SEATTLE — A Washington federal judge on Feb. 6 denied an insured’s motion for class certification of a breach of contract and bad faith suit filed against an auto insurer that terminated the insured’s personal injury protection (PIP) benefits after determining that a class action would not be an appropriate method to resolve claims arising out of the termination of PIP benefits certification (Mikeshia Morrison, et al. v. Esurance Insurance Co., No. 18-1316, W.D. Wash., 2020 U.S. Dist. LEXIS 20555).
SOUTH BEND, Ind. — A homeowners insurer did not act in bad faith in denying coverage for the replacement of electrical wiring and a kitchen floor in the insured’s home incurred after a tree fell on the home during a storm because the homeowner failed to show that the insurer’s denial involved any conscious wrongdoing, an Indiana federal judge said Feb. 12 (Daniel Grizzle v. State Farm Fire & Casualty Co., No. 18-535, N.D. Ind., 2020 U.S. Dist. LEXIS 25130).
INDIANAPOLIS — An Indiana trial court erred in holding that an insurer does not owe a duty of good faith and fair dealing to an insured who is not the policyholder because the insured has sufficiently shown that such a duty exists under the three-prong test established by the Indiana Supreme Court in Webb v. Jarvis, an Indiana Court of Appeals panel ruled Feb. 12 (Monika Schmidt v. Allstate Property and Casualty Insurance Co., No. 19A-CT-1489, Ind. App., 2020 Ind. App. LEXIS 44).
TACOMA, Wash. — A breach of contract and bad faith suit filed by homeowners whose home was damaged by a fire must be remanded to Washington state court because the homeowners allege a viable common-law bad faith claim against the insurer’s claims adjuster and its employee, a Washington federal judge said Feb. 11 after determining that complete diversity of citizenship does not exist (Brandon Leonard, et al. v. First American Property & Casualty Insurance Co., et al., No. 19-6089, W.D. Wash., 2020 U.S. Dist. LEXIS 23680).
PITTSBURGH — A Pennsylvania federal magistrate judge on Feb. 10 denied an auto insurer’s motion for partial summary judgment on a bad faith claim alleged by an insured after determining that the insurer failed to meet its burden of proving that there are no genuine issues of material fact with respect to the bad faith claim (Carlos Baldridge v. Geico Insurance Co., No. 18-1407, W.D. Pa., 2020 U.S. Dist. LEXIS 22311).
SALT LAKE CITY — A bad faith claim alleged against an auto insurer cannot proceed because the insured failed to offer any evidence that he was damaged as a result of the insurer’s alleged breach of the implied covenant of good faith and fair dealing, a Utah federal judge said Feb. 10 in granting the auto insurer’s motion for summary judgment (Daniel Christensen v. Mid-Century Insurance Co., et al., No. 19-164, D. Utah, 2020 U.S. Dist. LEXIS 23511).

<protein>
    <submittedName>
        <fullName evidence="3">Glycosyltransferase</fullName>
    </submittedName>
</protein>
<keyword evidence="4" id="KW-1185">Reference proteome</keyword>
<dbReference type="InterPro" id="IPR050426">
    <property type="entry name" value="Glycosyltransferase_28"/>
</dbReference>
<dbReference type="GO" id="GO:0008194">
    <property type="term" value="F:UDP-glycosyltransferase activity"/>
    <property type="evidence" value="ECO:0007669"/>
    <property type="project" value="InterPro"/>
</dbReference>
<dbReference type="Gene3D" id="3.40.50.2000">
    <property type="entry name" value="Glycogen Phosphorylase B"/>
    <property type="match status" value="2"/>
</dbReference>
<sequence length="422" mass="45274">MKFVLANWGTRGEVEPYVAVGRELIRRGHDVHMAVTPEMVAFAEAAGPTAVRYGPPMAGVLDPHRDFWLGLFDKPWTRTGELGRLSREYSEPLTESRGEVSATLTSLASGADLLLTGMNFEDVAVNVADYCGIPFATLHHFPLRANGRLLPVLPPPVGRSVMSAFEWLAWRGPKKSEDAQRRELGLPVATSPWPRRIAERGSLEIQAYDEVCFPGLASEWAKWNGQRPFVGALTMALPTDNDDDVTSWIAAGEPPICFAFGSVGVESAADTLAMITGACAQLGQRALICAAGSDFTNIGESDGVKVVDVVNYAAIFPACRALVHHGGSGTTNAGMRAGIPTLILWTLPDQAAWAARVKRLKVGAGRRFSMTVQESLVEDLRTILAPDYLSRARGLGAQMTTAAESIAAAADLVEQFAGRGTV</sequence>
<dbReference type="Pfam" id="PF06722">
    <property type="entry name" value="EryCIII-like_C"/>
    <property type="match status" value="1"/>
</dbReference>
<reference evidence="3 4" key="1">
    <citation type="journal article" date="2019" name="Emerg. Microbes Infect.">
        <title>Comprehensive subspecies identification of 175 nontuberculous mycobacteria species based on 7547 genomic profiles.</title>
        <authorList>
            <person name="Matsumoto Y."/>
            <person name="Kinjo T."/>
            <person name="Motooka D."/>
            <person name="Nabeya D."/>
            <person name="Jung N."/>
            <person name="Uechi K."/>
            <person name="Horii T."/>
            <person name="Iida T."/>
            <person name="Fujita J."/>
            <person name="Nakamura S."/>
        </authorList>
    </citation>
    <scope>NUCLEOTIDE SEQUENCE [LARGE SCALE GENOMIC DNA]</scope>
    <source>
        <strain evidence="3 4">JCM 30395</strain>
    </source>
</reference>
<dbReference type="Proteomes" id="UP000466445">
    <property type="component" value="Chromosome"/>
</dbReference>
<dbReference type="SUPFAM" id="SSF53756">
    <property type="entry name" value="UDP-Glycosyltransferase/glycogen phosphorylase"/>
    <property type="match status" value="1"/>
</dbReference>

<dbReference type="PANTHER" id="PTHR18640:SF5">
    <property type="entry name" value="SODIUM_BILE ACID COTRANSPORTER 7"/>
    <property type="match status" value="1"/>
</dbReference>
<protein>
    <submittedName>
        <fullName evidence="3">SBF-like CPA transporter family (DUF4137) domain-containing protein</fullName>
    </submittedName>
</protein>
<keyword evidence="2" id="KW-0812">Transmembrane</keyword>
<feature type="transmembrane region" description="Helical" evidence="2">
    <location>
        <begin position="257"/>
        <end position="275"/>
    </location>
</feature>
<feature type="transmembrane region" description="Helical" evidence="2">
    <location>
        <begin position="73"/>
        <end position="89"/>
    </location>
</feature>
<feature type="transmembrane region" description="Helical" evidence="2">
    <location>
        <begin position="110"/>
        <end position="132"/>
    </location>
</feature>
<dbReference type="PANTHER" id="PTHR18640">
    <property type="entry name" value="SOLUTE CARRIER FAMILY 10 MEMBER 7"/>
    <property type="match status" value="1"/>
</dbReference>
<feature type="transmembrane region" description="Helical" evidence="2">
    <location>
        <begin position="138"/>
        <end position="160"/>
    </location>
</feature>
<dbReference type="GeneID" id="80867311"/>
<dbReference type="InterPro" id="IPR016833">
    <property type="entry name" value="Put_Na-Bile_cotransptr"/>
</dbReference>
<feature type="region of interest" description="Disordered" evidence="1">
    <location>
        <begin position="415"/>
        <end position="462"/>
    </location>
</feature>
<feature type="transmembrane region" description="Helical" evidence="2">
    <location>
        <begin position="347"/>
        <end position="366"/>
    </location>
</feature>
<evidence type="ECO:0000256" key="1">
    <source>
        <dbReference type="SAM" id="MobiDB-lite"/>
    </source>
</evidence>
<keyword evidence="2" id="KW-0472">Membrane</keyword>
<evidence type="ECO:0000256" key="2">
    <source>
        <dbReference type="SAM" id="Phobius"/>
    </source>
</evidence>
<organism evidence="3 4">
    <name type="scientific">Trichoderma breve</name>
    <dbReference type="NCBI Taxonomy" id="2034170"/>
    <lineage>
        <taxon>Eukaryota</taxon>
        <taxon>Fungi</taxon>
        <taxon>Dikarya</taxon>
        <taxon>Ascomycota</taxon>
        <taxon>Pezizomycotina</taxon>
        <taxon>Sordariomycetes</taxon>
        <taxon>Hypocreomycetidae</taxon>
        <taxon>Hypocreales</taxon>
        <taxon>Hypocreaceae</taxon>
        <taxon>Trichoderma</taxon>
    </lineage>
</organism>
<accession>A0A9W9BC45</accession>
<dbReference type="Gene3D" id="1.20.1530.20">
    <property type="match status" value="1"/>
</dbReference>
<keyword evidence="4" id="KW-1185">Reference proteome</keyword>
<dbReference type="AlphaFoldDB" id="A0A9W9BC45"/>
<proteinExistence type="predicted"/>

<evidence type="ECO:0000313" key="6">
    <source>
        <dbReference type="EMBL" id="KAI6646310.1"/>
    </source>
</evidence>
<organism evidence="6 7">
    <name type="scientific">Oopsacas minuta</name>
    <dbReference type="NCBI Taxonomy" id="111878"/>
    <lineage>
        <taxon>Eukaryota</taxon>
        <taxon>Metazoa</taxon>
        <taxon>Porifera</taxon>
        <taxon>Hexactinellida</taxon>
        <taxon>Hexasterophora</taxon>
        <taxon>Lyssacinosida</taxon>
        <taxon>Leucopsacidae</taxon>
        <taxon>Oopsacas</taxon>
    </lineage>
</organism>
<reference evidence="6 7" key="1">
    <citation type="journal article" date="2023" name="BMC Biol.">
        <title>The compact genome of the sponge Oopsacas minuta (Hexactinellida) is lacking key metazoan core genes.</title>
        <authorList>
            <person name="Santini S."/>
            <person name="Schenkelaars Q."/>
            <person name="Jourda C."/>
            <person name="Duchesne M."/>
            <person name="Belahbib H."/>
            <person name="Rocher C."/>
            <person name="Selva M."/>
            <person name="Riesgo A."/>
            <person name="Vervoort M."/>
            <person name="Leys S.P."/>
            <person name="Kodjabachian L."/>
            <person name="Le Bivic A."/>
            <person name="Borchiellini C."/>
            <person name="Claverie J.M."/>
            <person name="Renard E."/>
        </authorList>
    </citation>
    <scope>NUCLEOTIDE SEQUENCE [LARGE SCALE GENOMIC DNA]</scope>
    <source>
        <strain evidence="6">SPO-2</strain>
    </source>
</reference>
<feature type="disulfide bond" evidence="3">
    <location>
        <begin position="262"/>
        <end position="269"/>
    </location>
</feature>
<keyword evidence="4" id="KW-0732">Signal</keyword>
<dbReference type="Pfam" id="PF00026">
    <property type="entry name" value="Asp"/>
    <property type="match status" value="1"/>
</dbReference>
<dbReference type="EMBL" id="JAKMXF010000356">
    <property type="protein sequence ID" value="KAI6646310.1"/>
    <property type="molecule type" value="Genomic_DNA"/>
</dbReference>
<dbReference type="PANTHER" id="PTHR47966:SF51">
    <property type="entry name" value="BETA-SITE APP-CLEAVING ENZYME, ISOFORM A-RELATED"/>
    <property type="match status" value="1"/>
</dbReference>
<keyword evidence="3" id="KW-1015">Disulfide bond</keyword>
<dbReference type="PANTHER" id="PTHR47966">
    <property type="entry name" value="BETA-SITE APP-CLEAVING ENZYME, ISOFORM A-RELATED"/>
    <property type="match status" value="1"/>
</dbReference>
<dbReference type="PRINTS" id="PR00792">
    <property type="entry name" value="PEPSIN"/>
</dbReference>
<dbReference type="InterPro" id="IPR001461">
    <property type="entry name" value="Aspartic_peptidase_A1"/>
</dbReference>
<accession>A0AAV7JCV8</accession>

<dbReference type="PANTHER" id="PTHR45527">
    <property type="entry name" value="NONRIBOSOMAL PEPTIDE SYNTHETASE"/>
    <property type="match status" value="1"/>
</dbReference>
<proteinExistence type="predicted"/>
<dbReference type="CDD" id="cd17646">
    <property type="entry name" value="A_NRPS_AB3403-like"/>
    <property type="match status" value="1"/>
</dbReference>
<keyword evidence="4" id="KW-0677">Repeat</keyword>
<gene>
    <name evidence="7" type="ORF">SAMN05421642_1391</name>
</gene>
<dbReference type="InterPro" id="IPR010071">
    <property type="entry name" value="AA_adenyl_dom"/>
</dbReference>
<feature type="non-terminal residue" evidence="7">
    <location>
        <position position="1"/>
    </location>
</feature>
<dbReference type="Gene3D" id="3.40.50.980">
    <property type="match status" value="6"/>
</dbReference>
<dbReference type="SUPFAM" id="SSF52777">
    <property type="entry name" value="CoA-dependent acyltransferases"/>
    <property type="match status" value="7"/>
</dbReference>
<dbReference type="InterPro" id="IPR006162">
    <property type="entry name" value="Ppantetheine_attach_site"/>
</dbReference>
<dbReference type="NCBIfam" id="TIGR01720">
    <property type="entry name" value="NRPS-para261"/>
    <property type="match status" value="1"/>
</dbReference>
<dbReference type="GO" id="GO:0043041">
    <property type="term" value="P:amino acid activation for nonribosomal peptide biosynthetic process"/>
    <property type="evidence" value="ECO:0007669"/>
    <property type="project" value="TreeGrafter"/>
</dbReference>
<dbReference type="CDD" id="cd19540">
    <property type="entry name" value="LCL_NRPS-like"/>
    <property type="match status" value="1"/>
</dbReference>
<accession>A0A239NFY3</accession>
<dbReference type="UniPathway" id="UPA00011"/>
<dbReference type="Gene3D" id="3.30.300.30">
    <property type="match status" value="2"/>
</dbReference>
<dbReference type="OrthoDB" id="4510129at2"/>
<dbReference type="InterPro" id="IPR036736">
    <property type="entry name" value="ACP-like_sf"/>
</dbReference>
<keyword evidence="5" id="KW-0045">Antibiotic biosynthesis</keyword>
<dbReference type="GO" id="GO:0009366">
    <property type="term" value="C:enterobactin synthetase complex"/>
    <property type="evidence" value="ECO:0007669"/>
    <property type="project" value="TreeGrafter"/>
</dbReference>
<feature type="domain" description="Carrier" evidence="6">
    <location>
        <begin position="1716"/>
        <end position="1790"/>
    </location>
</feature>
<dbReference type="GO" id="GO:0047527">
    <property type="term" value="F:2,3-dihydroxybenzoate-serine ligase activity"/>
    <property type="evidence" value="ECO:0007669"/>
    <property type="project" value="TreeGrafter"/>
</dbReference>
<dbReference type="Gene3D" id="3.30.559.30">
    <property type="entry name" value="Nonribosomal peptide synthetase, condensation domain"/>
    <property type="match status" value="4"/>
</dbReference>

DENVER — The 10th Circuit U.S. Court of Appeals on Feb. 7 affirmed a lower federal court’s ruling in favor of an insurer in a breach of contract and bad faith lawsuit brought by a condominium association insured over hailstorm damage, finding that the insured’s violation of the policy’s fraud clauses and the resulting voidance of the policy preceded any alleged breach by the insurer (Sunflower Condominium Association, Inc. v. Owners Insurance Company, No. 18-1478, 10th Cir., 2020 U.S. App. LEXIS 3806).
LOS ANGELES — Plaintiffs in an insurance breach of contract and bad faith lawsuit forfeited their right to benefits under the terms of a homeowners insurance policy because they were required, but declined to submit to evaluations under oath (EUOs) as part of an investigation into a claim for benefits under the policy after a home fire, a California appeals panel ruled Jan. 29 (Luis Estrada, et al. v. State Farm General Insurance Co., No. B293962, Calif. App., 2nd Dist., Div. 2, 2020 Cal. App. Unpub. LEXIS 648).
SAN DIEGO — A federal judge in California on Feb. 3 ruled that a beneficiary is not entitled to conduct discovery to determine whether an insurer acted in bad faith when it decided not to apply statutes under the California Insurance Code to a pair of life insurance policies it deemed had lapsed (Sarah Aislinn Flynn Thomas v. State Farm Insurance Co., No. 18-728, S.D. Calif., 2020 U.S. Dist. LEXIS 17147).
ANCHORAGE, Alaska — A federal judge in Alaska on Jan. 24 granted an insurer’s motion to bifurcate a plaintiff’s underinsured/uninsured motorist (UIM) claim in a breach of contract and bad faith lawsuit from her bad faith claims at trial, ruling that the parties then must try the plaintiffs’ bad faith claims before the same jury (Anastasia Tanner v. State Farm Mutual Automobile Insurance Co., No. 19-0253, D. Alaska, 2020 U.S. Dist. LEXIS 11767).